MINSK – DAY 1

Note to My Readers:

I am on my way to Poland to visit the home towns of Esther and Sam, Stozcek and Bagatelle, to pilgrimage to the site of the Death Camp Treblinka, to meet the children and grandchildren of the Stys family, and to encounter the new Jewish community of Poland.

Suspending all this, I begin my journey in Minsk, Belarus where I will visit my grandmother, Rose Steinberg Treiger’s home of Samke (Shamki), 170 kilometers from Minsk.  Among the Seattle and Montreal families of Steinberg, Rossman, Lawson, and Brodkin, the lore of Samke looms large.   So before I dive head first in into the Bug River in Poland (a feat which I literally hope to execute) and meet members of the holy Stys family, I report here on my detour to Minsk/Samke.  Off we go.

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Dateline:  1900-1905. Minsk Belarus.

“Minsk was the big city and very grand,” described Aunt Reva Steinberg.  “It had concrete sidewalks and paved streets.  At night the streets were lit up brightly by gaslight, a pinkish gas, very, very bright; and they were filled with bicycles, tricycles, horses and carriages. . .. there were many beautiful stores in Minsk, fur stores, jewelry stores.  The stores were in brick buildings.  The residences in the good neighborhoods were built of brick, and there were some apartments.  All the buildings, businesses or residential, were only two or three stories high, walk-up.  There were no elevators. . .. Minsk had factories. . .. [I] visited a glass factory where a cousin worked and where window panes were manufactured.”  (Interview with Reva Lawson Brodkin Steinberg in Nizkor, Washington State Jewish Historical Society Newsletter, July 1986)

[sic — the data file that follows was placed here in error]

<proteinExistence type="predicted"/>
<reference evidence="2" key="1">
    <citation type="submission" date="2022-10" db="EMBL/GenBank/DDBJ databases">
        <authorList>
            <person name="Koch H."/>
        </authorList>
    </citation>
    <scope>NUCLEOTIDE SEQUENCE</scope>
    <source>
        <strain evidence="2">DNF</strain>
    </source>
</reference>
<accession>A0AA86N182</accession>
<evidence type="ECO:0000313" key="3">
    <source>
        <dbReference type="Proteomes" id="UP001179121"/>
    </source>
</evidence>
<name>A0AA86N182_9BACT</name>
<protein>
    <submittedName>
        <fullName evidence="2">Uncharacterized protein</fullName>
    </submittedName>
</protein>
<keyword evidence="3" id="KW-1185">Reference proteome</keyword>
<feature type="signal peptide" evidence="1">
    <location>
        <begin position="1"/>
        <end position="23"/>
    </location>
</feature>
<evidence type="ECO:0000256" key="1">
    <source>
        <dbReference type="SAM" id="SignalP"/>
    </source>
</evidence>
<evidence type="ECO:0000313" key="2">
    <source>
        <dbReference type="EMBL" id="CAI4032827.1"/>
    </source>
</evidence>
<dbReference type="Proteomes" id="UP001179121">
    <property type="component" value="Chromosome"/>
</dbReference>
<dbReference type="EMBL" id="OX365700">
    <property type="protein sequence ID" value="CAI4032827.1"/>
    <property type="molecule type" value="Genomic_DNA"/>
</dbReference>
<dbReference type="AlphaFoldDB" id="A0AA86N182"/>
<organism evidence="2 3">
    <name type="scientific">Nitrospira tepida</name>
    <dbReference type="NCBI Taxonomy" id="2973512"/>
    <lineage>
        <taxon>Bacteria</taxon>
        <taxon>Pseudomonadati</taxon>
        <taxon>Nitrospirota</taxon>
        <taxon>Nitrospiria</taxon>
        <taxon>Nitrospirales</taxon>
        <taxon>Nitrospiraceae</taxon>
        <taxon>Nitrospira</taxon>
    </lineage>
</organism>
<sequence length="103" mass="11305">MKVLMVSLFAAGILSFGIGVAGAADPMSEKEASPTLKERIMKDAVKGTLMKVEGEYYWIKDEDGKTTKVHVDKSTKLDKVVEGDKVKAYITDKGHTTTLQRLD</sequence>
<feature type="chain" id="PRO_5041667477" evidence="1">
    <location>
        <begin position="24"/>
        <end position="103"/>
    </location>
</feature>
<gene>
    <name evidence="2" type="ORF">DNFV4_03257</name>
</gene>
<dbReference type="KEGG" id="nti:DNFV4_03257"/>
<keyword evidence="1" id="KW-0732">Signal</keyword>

This glimpse at Minsk is from the eyes of my teenage Aunt Reva (then Reva Lawson).   She lived in the small Shtetl of Samke (Shamki) and once traveled to the nearby town of Borisov (by horse and buggy) and then on to Minsk (by train) with her father – Yisroel Pesach Lawson.  This was a different time, before two world wars, before Soviet control, before the fall of the Iron Curtain.  Before, before, before.

Dateline:  June 15, 2016.  Minsk, Belarus.

Although I just arrived today, it does not take long to realize that Minsk is no Paris.  The Soviet style architecture and bland store fronts would not enchant the young Reva if she were to walk the streets of Minsk today.  The building in the picture above is and was the KGB office.  During the Soviet era, you can only imagine what went on inside this building.  Now, despite retaining the fear-inspiring title of the KGB, our tour guide assured us it is just a regular spy agency.  There are other buildings more aesthetically pleasing than this behemoth, but not many.  When the Soviets rebuilt Minsk after World War II, they did not see Aunt Reva’s postcards.

Tomorrow morning : off to Samke.

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